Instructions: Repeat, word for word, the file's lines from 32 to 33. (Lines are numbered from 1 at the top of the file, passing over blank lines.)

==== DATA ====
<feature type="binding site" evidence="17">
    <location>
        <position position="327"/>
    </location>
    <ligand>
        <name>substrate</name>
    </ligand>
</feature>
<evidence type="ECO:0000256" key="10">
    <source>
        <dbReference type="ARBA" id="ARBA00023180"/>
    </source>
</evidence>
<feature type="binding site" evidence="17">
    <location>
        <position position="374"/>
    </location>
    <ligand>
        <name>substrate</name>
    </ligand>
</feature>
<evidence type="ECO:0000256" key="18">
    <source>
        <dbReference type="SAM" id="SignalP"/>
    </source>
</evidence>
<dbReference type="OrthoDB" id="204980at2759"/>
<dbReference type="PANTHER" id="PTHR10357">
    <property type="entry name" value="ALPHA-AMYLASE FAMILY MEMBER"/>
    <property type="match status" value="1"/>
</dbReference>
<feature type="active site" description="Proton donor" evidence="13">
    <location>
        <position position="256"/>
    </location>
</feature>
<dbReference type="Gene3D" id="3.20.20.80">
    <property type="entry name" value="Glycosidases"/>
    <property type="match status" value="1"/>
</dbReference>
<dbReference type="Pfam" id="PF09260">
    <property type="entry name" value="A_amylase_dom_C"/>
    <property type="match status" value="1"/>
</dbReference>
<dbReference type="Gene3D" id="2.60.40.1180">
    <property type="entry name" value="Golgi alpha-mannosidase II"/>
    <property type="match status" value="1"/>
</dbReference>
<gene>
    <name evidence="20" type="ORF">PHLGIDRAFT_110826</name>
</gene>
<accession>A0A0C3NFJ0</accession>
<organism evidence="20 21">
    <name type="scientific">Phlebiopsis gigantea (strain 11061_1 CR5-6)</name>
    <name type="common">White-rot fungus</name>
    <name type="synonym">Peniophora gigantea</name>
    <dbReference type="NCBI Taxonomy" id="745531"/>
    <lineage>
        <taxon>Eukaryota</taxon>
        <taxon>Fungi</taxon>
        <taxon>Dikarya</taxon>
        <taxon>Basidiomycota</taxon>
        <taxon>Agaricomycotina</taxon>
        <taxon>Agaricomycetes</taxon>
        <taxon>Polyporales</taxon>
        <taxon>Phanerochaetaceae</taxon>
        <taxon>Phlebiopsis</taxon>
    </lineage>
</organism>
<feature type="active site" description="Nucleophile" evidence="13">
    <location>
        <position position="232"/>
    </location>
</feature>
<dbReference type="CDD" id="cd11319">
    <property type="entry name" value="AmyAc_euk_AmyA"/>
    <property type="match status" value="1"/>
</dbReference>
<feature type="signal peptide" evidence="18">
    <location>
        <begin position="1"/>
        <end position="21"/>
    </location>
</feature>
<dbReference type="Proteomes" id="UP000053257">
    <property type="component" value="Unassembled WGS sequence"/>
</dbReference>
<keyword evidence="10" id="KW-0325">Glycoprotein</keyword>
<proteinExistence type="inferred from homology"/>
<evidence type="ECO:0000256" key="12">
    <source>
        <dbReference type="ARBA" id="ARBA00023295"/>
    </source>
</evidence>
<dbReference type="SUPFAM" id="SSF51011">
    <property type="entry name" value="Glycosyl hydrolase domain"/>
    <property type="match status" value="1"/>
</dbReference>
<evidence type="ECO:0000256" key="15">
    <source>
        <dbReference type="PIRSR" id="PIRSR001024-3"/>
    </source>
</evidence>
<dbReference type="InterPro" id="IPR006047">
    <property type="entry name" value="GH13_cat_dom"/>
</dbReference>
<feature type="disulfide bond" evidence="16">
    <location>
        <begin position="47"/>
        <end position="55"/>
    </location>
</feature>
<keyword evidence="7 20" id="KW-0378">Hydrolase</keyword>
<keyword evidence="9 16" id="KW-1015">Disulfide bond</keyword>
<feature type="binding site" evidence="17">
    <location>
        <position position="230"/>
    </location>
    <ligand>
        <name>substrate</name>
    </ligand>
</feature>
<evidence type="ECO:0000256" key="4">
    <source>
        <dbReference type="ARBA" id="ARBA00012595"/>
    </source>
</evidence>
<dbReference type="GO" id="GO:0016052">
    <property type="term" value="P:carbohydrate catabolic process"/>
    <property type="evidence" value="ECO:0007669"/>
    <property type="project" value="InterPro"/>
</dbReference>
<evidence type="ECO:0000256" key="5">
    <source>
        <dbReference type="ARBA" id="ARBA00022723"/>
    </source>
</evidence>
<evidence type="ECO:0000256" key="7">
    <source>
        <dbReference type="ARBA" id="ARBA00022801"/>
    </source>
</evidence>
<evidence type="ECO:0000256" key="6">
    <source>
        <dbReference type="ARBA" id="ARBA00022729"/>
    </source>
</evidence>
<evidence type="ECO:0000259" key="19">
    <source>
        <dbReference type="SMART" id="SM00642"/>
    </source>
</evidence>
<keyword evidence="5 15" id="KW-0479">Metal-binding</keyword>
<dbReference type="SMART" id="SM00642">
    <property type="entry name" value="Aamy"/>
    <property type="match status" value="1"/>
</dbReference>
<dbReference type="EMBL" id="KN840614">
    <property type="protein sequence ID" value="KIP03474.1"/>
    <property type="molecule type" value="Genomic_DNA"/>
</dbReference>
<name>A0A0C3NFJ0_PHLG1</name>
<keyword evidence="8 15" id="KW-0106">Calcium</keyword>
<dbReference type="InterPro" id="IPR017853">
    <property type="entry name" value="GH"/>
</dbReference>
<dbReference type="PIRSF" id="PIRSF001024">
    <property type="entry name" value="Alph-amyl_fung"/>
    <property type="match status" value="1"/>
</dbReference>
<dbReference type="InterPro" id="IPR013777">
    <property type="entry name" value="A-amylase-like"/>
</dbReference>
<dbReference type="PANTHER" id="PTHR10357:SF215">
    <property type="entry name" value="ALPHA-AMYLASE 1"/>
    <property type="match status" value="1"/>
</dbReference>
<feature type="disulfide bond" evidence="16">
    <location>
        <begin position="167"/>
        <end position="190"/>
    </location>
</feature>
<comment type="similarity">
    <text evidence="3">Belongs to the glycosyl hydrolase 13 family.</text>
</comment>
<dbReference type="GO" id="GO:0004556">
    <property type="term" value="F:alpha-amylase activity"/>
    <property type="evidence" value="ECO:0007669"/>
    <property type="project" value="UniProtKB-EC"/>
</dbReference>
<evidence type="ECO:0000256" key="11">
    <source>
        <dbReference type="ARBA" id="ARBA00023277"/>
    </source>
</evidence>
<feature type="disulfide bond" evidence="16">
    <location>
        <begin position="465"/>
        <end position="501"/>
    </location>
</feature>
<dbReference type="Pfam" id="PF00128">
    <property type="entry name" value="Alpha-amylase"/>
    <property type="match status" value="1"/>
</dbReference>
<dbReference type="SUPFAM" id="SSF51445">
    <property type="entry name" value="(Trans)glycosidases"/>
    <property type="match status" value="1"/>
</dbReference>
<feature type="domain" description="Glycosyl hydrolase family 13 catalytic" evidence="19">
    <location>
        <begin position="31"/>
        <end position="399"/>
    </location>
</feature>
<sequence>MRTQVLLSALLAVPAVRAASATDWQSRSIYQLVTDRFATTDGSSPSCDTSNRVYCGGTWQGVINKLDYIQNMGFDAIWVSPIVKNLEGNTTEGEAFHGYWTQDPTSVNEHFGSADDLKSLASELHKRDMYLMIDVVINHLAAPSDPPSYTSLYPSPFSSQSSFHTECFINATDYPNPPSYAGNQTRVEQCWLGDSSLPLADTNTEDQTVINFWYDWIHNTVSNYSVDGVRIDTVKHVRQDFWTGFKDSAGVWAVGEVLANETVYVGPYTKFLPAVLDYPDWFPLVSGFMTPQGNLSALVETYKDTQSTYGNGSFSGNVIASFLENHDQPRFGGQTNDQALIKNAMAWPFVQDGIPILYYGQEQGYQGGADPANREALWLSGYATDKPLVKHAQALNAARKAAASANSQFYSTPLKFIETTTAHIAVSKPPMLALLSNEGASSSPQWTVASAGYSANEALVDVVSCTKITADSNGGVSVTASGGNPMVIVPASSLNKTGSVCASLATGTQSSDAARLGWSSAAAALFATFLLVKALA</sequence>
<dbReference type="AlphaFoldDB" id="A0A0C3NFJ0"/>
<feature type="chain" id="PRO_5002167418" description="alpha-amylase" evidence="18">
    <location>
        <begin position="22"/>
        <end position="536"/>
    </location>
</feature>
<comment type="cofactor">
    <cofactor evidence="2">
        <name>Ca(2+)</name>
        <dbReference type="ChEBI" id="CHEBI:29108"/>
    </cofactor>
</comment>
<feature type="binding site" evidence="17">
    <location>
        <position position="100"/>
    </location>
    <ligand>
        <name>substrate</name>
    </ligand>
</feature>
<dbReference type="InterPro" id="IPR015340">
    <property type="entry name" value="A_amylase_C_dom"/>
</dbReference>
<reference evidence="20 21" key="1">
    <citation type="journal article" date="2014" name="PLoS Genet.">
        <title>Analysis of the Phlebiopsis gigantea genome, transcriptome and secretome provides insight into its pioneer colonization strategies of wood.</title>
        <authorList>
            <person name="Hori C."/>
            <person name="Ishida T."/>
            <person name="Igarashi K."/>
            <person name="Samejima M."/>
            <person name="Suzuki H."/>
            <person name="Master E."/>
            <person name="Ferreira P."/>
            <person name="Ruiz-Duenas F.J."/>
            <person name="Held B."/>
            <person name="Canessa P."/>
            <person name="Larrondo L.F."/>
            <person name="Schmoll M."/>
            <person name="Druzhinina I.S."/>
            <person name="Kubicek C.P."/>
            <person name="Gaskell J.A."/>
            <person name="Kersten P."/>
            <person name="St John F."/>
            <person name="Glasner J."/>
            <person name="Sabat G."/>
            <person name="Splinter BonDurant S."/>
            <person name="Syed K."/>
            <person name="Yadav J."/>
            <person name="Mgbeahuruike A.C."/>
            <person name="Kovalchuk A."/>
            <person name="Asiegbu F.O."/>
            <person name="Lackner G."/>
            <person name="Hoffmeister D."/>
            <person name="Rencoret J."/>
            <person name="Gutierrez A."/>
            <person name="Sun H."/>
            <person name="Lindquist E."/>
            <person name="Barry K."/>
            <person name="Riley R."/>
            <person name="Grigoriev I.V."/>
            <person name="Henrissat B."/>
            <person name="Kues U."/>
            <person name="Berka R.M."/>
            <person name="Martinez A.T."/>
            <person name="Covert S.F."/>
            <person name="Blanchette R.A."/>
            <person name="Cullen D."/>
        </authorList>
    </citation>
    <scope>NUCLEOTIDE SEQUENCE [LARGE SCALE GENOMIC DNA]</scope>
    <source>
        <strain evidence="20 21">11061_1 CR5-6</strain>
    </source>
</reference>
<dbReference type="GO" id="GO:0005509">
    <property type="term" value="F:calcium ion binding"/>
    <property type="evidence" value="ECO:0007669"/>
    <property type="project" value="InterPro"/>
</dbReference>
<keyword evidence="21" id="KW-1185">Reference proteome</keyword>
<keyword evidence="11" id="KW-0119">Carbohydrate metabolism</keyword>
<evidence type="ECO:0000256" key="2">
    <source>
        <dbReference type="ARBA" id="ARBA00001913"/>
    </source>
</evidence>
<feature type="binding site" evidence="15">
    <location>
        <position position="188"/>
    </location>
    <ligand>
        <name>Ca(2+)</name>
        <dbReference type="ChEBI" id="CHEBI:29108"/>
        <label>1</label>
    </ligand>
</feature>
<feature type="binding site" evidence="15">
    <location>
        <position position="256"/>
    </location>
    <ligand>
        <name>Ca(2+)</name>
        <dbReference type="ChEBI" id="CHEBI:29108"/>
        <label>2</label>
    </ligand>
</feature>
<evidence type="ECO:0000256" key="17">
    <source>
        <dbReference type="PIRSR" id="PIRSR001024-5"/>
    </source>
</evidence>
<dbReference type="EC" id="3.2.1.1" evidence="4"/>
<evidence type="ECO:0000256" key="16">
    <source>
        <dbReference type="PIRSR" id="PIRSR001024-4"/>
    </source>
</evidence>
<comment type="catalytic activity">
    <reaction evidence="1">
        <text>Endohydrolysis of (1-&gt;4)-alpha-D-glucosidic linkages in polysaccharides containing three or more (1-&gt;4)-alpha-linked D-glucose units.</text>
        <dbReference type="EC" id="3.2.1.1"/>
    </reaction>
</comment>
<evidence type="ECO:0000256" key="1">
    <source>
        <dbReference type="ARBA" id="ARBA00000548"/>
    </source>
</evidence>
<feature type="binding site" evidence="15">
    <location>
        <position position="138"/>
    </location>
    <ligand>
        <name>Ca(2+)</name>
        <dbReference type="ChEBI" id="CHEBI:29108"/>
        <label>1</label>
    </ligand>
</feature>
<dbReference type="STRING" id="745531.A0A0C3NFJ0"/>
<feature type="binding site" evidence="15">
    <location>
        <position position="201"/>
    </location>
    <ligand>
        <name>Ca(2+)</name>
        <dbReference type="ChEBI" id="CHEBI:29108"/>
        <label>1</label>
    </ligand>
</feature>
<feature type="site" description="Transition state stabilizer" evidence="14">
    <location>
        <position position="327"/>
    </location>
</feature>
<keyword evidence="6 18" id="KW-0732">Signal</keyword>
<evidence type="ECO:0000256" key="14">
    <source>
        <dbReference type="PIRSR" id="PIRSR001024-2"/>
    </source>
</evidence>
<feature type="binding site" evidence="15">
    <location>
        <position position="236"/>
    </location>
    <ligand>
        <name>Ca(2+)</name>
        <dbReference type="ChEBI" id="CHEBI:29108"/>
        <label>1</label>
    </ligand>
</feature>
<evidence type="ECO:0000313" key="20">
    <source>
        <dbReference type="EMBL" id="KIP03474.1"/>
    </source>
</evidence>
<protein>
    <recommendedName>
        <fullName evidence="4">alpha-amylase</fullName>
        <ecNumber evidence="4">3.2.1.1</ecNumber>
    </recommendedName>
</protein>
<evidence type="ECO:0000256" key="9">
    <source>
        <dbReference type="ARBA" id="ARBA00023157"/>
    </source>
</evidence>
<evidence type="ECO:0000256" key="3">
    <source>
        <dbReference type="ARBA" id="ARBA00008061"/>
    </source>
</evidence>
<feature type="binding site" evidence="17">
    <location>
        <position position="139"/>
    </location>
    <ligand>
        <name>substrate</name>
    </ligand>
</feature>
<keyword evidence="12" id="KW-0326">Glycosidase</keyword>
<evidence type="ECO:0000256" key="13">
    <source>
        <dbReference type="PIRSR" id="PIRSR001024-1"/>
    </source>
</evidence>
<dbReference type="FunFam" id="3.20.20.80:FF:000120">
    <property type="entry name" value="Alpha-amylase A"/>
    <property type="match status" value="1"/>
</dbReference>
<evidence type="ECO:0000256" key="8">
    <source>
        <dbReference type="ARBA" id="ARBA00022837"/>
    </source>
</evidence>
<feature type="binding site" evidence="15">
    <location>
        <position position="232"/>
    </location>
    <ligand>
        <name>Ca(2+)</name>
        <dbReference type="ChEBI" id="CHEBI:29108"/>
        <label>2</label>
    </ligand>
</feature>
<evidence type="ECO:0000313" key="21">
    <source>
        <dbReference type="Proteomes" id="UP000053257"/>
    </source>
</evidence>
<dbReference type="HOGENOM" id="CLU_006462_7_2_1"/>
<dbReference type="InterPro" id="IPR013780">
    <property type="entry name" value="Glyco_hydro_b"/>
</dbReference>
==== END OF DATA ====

<feature type="active site" description="Proton donor" evidence="13">
    <location>